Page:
Bombings Raise Terrorism Fears in Russia Ahead of Winter Olympics
On December 29th, Islamist terrorists turned the Russian city of Volgograd, just 430 miles from venues of the Sochi Winter Olympics scheduled to open on February 7th, into a slaughterhouse in their efforts to humiliate Russia’s attempts to demonstrate the country’s stability.
A male suicide bomber blew up a trolleybus killing 14 people; just hours later a female suicide bomber blew up the city’s train station and killed at least 17. The attacks also followed an October female suicide attack on a city bus that left six dead. President Putin's hopes to use the Olympics to showcase the strength of the revived Russian security apparatus are fading fast. With huge manpower concentrated on athlete and spectator safety at the Sochi Olympics, major Russian cities have become more vulnerable to militancy, terrorism, and organized crime.
Russia has been fighting separatist forces in the Caucasus region for centuries. Russia trumpeted its recent success inflicting heavy counterinsurgency blows to militant groups, including the Caucasus Emirate that waged the First and Second Chechen Wars. But the militants are still able to regularly attack security forces and police with targeted assassinations and suicide bombings in Chechnya, Dagestan, and Ingushetia. More than 1,500 violent events have occurred in the Caucasus region since January 2010, with a majority occurring within 500 miles of the Olympic venues targeting soft targets like mosques, shopping malls, and transportation hubs.
Russian security forces have instituted an intense multilayered defense system throughout Sochi. As the successor to the Soviet Union’s KGB, since 2010 the Federal Security Service of the Russian Federation (FSB) has been in control of guaranteeing a 200 mile safety zone around the Olympics. According to Stratfor Global Intelligence:
The FSB will lead close to 100,000 security personnel in securing the games and Sochi overall. Other elements involved in Olympic security operations will be in place:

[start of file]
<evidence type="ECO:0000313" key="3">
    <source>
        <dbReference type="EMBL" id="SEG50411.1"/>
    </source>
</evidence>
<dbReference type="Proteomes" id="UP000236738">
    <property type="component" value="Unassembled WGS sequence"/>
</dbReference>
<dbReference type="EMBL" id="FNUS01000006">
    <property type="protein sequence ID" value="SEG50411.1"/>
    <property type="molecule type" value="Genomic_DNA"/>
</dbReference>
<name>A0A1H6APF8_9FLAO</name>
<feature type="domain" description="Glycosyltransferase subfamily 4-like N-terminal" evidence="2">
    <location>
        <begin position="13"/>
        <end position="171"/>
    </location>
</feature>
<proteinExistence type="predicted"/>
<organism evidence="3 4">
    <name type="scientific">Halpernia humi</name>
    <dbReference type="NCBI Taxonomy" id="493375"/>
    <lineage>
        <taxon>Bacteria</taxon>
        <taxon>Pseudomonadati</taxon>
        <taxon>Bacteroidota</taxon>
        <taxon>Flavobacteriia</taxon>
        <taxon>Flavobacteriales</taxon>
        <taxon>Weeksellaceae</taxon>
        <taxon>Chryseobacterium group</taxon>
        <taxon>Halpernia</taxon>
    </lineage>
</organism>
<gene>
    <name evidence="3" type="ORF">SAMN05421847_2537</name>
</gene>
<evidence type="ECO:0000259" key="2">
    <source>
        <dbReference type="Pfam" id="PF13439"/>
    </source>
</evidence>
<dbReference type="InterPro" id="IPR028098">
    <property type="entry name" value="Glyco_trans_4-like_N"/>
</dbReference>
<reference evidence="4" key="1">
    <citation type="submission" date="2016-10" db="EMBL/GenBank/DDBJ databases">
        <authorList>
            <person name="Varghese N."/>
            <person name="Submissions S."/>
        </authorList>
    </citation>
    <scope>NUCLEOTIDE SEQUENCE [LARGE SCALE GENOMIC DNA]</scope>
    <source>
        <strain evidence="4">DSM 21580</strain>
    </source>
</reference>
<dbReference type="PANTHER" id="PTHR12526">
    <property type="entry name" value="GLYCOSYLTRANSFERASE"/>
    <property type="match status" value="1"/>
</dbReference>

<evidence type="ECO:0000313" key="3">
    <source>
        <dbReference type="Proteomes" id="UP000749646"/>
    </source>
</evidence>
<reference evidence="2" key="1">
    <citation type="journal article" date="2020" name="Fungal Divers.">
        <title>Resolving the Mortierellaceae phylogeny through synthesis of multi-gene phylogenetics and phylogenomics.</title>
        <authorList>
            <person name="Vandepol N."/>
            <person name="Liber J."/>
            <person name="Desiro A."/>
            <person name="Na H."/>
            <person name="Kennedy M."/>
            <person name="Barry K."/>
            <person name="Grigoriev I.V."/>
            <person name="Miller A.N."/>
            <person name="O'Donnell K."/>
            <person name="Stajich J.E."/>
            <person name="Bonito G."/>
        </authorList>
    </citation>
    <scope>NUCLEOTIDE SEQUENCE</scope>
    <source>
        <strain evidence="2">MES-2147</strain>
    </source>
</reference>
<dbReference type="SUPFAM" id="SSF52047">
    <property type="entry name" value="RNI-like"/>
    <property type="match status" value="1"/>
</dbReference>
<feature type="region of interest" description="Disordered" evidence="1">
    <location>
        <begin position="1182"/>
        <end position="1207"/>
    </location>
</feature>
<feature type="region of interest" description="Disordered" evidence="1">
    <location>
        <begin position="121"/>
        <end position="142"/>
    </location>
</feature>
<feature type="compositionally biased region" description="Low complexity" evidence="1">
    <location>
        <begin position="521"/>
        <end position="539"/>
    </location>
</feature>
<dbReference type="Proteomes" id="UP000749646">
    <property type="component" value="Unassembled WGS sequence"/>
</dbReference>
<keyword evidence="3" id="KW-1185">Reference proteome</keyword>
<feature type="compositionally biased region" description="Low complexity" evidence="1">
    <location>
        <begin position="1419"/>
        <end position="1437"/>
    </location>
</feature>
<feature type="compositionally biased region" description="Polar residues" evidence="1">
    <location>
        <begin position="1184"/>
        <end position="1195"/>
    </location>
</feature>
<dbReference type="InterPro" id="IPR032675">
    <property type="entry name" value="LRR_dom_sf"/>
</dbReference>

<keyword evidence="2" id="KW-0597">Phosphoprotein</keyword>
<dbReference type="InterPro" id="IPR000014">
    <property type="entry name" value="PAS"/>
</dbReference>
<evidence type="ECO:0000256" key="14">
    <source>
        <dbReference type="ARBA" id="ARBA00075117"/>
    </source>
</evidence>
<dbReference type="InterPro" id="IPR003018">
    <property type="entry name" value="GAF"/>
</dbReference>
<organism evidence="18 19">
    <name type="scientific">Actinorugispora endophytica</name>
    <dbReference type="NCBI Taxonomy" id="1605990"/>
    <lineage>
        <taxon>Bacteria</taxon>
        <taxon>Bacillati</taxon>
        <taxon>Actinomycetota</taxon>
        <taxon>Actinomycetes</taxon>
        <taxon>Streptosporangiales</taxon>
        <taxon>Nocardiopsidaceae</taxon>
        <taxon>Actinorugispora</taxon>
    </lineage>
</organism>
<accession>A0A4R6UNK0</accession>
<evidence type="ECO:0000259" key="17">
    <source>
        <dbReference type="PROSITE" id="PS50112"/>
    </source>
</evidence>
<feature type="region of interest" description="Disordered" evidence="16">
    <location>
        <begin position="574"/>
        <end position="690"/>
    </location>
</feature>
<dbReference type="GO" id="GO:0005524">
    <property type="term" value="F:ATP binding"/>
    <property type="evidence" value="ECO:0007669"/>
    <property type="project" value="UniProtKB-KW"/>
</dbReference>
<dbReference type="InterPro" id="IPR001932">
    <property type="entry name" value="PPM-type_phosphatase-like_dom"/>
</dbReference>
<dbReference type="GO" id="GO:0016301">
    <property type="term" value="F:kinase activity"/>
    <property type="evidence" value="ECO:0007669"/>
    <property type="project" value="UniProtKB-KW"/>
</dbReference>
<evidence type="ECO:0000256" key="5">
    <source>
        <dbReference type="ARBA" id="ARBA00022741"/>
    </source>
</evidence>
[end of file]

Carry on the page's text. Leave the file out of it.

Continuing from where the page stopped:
- More than 40,000 police are expected to be on duty during the games and will be trained to converse with spectators in three languages other than Russian (English, French and German). They will also have a 24-hour hotline available for assistance.
- Roughly 30,000 members of the armed forces will deploy to the Sochi area.
- A Russian military group dubbed "Operations Group Sochi" is expected to supervise and secure the mountainous belt from Sochi to the city of Mineralnye Vody near the Olympic Mountain Cluster using roughly 10,000 troops.
- Russia's 58th Army will be responsible for securing and supervising the southern border with Georgia.
- High tech surveillance for the games will include drones, reconnaissance robots, sonar systems and high-speed patrol boats.
- A computer system called Sorm will be upgraded and operational to monitor all Internet and communication traffic by Sochi residents, visiting competitors and spectators during the Olympics in the hopes of intercepting any sensitive information that could help to avoid any potential disruptions.
In May 2012, the FSB foiled a plot orchestrated by the Caucasus Emirate leader, Doku Umarov, to attack the Sochi Olympics. Officials discovered weapons that included portable surface-to-air missiles, grenade launchers, flamethrowers, grenades, rifles, and detailed event maps in a safe house just north of Sochi. In July 2013, Umarov made new threats in a video posted on YouTube calling for Caucasus Muslims to rise up and stop Russia from holding the Sochi Olympics.
Vladimir Putin was first elected President of Russia in 1999 after winning popularity for his success against Chechen rebels as head of the FSB. He has since invested huge resources to build Russia’s reputation as a strong and stable state. But the recent attacks in Volgograd suggest that Moscow will be unable to fully secure Russia before the Games. Rumors are flying in the local press that the terrorism was Muslim retaliation for Russia foiling Saudi Arabia’s Syrian sponsored rebels, especially since both blasts appear coordinated and both bombs were packed with “identical” shrapnel.
In Russia, militancy, terrorism, and organized crime are often related. The Chechen mafia was one of the largest organized crime groups operating in the former Soviet Union next to established Russian mafia gangs. The Chechen gangs originally consisted of criminals of Chechen ethnicity but later tried to recruit former Soviet special military forces, police, and army officers. After the Soviet Union collapsed in 1994, the FSB, Russian police, and Russian Slavic mafia gangs untied to destroy the Chechen gangs. Chechen gang members then returned home and fueled the rise of the Chechen separatist movements.
Vladimir Putin was on a roll in 2013 in his quest to revive the international clout once held by the old Soviet Union. Economically, Russia reinforced its dominance of energy resources in Europe. Militarily and diplomatically, Putin humiliated President Obama, Saudi Arabia, and NATO in the struggles for control of over Syria and containing Iran. A safe and secure Sochi Winter Olympics would have been Putin’s crowning achievement. But as bombings in Volgograd demonstrate, by concentrating huge manpower on safety for the Sochi Olympics, Russia is more vulnerable to militancy, terrorism, and organized crime.